SOCMA Encouraged by Chemical Security Bill Movement in Senate

July 30, 2014

2 Min Read
SOCMA Encouraged by Chemical Security Bill Movement in Senate

The Society of Chemical Manufacturers and Affiliates (SOCMA) lauds passage of H.R. 4007, the Chemical Facility Anti-Terrorism Standards (CFATS) Authorization and Accountability Act, by the Senate Committee on Homeland Security and Governmental Affairs. The bill, which passed by voice vote in the U.S. House of Representatives two weeks ago, will now be considered on the Senate Floor for final passage.

“Today, the Senate Committee on Homeland Security and Governmental Affairs moved the ball one step closer to providing the regulatory certainty that facilities covered by CFATS have needed for many years,” said Bill Allmond, SOCMA vice president of government and public relations. “The fact the bill has come this far in such a short time gives us hope that we will see this multi-year CFATS reauthorization signed into law before the mid-term elections. We commend Senator Carper for his steadfast leadership on the need for longer-term reauthorization.”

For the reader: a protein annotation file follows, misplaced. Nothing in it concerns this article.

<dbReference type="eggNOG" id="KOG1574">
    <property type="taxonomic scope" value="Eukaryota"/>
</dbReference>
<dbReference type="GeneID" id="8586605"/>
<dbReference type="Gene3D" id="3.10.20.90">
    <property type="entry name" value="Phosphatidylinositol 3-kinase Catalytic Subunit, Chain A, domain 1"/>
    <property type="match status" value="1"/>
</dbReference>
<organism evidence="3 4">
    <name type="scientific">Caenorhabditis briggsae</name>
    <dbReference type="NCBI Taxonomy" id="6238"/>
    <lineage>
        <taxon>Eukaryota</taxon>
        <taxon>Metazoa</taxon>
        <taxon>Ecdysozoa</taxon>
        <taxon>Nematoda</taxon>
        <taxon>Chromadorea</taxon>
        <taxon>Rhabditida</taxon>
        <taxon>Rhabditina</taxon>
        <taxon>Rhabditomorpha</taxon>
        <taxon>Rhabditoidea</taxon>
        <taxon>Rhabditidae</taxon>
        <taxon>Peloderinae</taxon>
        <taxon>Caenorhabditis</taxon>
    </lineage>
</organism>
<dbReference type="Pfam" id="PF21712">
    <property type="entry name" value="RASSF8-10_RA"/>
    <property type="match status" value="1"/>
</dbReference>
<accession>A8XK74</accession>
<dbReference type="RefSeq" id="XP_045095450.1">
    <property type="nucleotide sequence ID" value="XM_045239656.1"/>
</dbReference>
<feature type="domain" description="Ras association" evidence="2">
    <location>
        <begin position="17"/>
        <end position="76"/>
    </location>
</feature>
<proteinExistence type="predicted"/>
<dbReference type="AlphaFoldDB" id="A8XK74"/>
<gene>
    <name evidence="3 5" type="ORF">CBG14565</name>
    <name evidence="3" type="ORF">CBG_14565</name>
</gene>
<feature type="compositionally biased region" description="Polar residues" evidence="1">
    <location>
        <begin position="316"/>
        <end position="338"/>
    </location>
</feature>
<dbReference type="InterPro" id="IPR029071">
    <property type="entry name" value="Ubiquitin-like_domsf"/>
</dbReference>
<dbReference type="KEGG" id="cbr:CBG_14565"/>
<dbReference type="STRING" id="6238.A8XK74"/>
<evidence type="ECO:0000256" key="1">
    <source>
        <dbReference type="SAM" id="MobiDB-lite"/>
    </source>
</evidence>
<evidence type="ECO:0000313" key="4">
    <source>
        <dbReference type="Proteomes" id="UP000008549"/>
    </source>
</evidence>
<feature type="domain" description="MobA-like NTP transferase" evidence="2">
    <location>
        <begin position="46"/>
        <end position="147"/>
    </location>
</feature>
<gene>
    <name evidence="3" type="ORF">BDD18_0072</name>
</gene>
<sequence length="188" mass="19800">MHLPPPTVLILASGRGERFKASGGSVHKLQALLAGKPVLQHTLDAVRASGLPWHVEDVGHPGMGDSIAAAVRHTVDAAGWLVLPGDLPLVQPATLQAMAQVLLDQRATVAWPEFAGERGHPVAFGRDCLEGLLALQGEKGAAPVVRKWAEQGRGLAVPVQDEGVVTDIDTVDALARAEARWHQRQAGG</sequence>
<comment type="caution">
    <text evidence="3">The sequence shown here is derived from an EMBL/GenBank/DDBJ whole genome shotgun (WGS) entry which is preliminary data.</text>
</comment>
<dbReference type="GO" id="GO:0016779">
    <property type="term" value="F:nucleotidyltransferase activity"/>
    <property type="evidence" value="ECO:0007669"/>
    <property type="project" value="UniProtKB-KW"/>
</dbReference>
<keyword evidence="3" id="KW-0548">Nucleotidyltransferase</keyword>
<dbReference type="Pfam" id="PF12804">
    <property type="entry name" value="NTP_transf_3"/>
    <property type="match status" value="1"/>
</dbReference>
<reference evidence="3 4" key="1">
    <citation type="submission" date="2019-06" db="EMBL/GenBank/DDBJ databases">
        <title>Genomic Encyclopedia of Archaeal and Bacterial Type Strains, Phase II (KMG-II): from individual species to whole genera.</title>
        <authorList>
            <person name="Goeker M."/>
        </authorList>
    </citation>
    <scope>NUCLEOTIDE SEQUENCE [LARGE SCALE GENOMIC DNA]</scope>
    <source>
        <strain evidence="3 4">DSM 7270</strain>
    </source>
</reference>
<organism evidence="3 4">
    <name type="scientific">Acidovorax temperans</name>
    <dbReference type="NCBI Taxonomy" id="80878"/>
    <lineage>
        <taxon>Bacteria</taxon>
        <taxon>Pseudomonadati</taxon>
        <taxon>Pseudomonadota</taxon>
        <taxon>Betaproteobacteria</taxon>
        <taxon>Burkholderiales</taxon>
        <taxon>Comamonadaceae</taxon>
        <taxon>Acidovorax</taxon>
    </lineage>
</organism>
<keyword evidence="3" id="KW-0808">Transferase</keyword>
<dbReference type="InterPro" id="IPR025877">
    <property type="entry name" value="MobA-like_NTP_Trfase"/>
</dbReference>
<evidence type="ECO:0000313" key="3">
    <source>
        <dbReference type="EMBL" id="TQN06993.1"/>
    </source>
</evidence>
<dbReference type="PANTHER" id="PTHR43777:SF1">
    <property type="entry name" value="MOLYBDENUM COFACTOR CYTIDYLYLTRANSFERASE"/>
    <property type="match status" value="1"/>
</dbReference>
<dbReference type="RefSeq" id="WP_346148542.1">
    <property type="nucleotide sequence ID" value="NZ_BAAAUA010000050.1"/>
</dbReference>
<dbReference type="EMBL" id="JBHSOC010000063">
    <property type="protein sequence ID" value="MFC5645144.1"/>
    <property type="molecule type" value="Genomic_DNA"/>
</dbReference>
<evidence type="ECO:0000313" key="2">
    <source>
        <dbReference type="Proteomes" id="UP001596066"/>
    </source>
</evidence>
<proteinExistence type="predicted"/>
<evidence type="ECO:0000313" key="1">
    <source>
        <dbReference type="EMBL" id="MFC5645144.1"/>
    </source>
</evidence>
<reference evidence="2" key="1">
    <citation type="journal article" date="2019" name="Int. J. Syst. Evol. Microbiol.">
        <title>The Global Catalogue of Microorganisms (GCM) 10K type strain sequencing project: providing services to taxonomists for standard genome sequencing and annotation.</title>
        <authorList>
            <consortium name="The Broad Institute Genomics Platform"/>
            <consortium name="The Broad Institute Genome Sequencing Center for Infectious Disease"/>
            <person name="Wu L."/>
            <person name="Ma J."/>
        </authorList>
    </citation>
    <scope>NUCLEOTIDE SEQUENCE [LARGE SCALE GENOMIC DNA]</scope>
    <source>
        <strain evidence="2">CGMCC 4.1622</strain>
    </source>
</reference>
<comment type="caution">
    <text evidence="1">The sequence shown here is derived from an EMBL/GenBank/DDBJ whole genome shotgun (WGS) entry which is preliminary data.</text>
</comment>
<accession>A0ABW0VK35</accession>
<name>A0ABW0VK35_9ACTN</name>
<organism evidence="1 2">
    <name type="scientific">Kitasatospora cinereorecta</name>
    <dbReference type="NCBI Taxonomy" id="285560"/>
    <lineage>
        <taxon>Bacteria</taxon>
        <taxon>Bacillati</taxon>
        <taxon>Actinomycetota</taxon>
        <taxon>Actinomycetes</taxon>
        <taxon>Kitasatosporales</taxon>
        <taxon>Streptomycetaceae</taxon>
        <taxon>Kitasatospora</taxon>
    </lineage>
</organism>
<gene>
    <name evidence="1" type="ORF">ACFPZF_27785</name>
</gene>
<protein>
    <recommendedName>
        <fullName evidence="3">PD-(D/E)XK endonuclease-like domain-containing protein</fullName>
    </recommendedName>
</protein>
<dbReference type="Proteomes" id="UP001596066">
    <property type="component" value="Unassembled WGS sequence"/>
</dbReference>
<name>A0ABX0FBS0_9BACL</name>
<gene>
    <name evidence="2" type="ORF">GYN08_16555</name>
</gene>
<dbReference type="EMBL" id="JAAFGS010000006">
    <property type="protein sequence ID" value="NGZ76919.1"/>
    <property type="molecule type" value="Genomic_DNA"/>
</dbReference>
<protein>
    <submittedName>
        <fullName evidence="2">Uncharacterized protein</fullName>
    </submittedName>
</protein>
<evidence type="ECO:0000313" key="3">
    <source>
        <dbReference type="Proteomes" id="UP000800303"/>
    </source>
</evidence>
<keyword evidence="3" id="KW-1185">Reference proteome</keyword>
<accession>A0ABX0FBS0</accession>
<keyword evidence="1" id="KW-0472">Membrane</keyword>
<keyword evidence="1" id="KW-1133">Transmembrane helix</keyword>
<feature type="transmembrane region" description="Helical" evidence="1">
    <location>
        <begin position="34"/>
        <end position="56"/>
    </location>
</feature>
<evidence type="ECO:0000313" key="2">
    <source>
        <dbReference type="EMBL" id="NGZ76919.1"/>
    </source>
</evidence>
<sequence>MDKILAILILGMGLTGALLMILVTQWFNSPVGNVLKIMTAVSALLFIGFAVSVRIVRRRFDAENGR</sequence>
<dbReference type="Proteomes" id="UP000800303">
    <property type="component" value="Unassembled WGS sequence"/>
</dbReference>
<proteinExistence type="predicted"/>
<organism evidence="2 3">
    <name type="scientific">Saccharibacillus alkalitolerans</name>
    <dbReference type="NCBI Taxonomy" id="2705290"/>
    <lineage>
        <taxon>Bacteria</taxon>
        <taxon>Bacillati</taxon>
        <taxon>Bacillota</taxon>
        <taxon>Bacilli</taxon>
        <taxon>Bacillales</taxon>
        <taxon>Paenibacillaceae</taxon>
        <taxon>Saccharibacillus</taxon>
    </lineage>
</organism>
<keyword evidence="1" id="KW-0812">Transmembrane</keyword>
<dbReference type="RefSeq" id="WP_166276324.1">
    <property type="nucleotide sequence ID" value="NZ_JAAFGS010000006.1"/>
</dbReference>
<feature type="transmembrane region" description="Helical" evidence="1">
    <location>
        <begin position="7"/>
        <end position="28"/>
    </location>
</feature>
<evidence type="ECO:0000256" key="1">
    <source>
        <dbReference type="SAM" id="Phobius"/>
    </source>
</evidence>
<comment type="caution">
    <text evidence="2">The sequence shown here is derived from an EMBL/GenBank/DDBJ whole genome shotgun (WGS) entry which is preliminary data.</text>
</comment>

The bill’s advancement comes one week after nearly 600 industry stakeholders and representatives from the federal government convened in Baltimore for the 2014 Chemical Sector Security Summit, where attendees addressed strengths and challenges associated with CFATS. The Security Summit is co-funded by SOCMA and the U.S. Department of Homeland Security (DHS).

In general, the specialty chemical industry is supportive of CFATS. During last week’s Security Summit, Kate Donahue, president and CEO of Hampford Research Inc., and a member of SOCMA’s Board of Governors, shared with reporters the positive experience her company had with its first CFATS inspection, in spite of a delay caused by last October’s government shutdown. Donahue called on lawmakers to help small companies like hers by restoring stability and predictability to the CFATS program.

“Even under ideal circumstances, it costs companies—especially small businesses like mine—time and money to plan for, pay for, and prepare for compliance with a program like CFATS,” said Donahue.  

SOCMA continues to provide stakeholder input about CFATS to the federal government via events like the Chemical Sector Security Summit, comment submissions to the regulatory agencies, and congressional testimony.


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